Securite

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{ship, engine, design}
{island, water, area}
{law, state, case}
{service, military, aircraft}
{son, year, death}
{line, north, south}

When a marine radio transmission begins with "Sécurité, sécurité, sécurité" (pronounced /seɪˈkjʊərɨteɪ/,[1] from French sécurité), it means that what follows is important safety information. The most common use of this is by coast radio stations before the broadcast of navigational warnings and meteorological information.

It is normal practice to broadcast the Sécurité call itself on a distress and listening frequency such as VHF Channel 16 or MF 2182 kHz, and then change frequency to a working channel for the body of the messages. An equivalent Morse Code signal is TTT, with each letter sent distinctly

Although mostly used by coast radio stations, there is nothing to stop individual craft broadcasting their own Sécurité messages where appropriate, for example, a yacht becalmed (rendered motionless for lack of wind), or any vessel adrift or unable to manoeuvre near other craft or shipping lanes.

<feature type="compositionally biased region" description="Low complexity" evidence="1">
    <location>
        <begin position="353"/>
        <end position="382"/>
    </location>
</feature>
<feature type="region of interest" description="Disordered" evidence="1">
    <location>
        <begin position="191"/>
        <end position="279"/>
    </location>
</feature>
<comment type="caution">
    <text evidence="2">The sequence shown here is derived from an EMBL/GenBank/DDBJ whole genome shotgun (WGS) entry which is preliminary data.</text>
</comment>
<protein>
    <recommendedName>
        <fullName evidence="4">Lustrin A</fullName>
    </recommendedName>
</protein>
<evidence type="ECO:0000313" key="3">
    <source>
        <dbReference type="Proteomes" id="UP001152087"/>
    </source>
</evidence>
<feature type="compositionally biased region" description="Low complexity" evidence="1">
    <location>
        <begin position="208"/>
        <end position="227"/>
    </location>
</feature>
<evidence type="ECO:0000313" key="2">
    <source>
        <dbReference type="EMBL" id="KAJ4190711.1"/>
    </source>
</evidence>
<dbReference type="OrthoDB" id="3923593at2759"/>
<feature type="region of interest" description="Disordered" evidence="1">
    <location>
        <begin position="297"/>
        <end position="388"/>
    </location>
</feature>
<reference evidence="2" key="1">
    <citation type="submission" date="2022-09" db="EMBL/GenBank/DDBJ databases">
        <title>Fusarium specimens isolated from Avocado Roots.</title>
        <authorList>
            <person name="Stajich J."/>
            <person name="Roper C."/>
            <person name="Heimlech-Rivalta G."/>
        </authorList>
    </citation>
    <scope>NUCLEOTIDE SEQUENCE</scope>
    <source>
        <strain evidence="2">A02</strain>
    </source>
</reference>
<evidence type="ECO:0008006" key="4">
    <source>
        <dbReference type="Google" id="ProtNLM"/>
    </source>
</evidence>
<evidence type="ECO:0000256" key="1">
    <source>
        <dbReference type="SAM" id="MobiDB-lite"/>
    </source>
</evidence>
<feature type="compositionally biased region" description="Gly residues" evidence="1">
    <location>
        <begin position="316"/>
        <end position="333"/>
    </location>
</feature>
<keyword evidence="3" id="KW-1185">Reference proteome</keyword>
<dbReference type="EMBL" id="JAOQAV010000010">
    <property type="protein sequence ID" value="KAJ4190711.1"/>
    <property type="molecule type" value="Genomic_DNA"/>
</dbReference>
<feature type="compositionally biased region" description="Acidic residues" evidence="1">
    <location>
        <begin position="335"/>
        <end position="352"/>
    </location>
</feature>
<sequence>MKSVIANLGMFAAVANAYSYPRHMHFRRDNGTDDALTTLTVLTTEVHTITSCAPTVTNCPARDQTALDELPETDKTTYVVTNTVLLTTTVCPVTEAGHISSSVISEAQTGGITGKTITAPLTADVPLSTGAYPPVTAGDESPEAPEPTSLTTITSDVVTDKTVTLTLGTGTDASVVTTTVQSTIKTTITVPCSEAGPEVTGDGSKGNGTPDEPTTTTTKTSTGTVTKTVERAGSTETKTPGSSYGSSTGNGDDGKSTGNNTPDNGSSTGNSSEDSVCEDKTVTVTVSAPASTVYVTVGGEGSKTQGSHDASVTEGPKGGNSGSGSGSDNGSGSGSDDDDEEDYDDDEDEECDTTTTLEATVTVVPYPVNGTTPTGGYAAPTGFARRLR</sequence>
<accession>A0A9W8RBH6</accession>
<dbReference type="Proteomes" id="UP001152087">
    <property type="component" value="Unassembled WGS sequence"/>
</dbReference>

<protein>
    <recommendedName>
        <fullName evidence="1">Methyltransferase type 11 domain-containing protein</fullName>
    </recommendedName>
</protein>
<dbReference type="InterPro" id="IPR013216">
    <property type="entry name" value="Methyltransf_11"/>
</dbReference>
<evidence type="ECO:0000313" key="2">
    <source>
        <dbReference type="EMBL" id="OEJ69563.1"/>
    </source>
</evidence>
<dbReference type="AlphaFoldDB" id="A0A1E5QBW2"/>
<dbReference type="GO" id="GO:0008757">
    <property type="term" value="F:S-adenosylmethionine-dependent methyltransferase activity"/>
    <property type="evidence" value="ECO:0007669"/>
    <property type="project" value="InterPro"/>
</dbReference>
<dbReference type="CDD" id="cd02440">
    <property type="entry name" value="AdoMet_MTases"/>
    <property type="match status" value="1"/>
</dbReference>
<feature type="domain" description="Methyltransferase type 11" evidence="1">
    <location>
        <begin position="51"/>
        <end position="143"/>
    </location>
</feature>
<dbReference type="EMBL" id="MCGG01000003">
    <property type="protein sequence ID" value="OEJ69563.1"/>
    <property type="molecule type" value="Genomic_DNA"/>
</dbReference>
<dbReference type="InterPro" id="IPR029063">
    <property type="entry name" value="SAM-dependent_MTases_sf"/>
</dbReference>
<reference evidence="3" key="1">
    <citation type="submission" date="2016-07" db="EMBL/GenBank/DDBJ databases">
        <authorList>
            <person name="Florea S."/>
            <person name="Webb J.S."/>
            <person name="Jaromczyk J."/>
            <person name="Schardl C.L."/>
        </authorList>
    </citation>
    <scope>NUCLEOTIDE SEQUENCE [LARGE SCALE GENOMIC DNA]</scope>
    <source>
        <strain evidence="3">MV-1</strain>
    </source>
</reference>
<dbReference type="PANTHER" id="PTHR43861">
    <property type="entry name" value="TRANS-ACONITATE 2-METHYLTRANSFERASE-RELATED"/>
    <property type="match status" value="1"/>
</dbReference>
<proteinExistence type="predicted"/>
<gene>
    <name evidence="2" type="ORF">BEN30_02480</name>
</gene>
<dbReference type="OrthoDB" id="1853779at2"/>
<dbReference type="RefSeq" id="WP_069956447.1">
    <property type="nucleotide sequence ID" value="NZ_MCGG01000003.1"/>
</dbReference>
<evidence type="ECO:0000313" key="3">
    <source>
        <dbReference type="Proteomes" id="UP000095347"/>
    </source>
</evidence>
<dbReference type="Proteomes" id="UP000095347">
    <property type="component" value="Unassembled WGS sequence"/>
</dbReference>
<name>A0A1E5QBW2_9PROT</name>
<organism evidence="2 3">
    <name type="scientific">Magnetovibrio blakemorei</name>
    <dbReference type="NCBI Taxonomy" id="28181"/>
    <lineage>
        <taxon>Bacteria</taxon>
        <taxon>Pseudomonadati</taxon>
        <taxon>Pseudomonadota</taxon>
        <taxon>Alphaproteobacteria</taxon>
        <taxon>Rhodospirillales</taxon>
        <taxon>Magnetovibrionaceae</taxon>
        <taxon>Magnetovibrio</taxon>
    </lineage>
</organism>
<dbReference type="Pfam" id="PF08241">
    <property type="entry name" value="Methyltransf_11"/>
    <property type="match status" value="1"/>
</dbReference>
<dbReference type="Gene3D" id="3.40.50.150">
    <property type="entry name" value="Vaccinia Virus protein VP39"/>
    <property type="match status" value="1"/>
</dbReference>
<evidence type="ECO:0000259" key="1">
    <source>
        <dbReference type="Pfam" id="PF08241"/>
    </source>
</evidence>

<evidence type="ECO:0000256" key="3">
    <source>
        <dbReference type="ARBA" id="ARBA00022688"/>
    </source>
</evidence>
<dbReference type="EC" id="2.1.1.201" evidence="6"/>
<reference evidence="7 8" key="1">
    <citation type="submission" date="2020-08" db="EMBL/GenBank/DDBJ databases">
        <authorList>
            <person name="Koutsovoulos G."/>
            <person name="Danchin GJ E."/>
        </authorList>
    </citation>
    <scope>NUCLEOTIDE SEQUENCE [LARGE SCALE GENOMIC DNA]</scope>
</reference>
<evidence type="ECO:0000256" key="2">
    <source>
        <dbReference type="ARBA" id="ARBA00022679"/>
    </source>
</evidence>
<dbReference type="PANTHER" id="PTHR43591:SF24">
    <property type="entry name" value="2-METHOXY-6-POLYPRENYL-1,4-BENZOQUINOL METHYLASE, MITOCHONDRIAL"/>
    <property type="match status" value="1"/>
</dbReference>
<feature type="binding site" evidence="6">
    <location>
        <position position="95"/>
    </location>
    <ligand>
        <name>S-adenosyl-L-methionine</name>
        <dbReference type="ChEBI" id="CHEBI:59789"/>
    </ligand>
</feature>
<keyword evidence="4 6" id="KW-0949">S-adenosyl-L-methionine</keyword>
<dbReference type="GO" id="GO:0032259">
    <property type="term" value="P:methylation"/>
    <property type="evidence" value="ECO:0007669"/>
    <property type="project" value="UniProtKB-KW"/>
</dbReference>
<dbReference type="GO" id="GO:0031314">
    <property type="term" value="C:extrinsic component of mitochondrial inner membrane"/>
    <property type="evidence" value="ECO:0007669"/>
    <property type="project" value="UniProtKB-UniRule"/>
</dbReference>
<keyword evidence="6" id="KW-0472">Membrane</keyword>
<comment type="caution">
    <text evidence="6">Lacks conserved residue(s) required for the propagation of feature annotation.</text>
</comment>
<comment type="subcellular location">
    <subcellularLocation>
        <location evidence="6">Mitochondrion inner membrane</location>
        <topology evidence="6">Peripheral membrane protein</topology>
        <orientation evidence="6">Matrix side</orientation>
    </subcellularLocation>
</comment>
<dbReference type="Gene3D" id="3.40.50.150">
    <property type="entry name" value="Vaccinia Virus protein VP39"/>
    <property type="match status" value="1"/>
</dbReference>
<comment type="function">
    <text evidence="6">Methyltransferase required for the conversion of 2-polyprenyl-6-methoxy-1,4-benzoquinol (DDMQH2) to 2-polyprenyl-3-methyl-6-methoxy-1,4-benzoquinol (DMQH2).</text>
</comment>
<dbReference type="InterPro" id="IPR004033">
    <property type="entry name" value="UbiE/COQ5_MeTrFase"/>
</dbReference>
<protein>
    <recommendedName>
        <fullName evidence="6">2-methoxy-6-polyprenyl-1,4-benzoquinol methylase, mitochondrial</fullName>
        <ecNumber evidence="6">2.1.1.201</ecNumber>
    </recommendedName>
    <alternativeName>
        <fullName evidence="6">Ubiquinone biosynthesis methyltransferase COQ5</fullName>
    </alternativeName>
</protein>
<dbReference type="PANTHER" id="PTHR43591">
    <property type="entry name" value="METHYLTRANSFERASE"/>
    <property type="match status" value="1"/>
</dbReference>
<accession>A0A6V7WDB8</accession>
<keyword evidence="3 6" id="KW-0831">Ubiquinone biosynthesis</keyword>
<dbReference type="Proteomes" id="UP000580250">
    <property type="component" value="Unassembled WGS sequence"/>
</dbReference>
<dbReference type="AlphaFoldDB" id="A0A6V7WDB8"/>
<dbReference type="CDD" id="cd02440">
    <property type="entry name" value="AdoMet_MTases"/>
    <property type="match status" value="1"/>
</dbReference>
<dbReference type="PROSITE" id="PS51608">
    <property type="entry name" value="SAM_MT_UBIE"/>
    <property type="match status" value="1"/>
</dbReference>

Contents

Mayday, pan-pan, securite

Of the three distress and urgency calls, Sécurité is the least urgent, after Pan-pan (emergency on board but no immediate danger to anyone's life or to the vessel itself), and Mayday (grave and imminent danger to life or to the vessel, requiring immediate assistance).

Example usage

A typical format for an initial call is as follows:

Sécurité, sécurité, sécurité. All ships, all ships, all ships. This is station identifier. For a weather forecast and important navigational warnings for the such-and-such area, please tune to frequency or channel number. This is station identifier out.

See also

References

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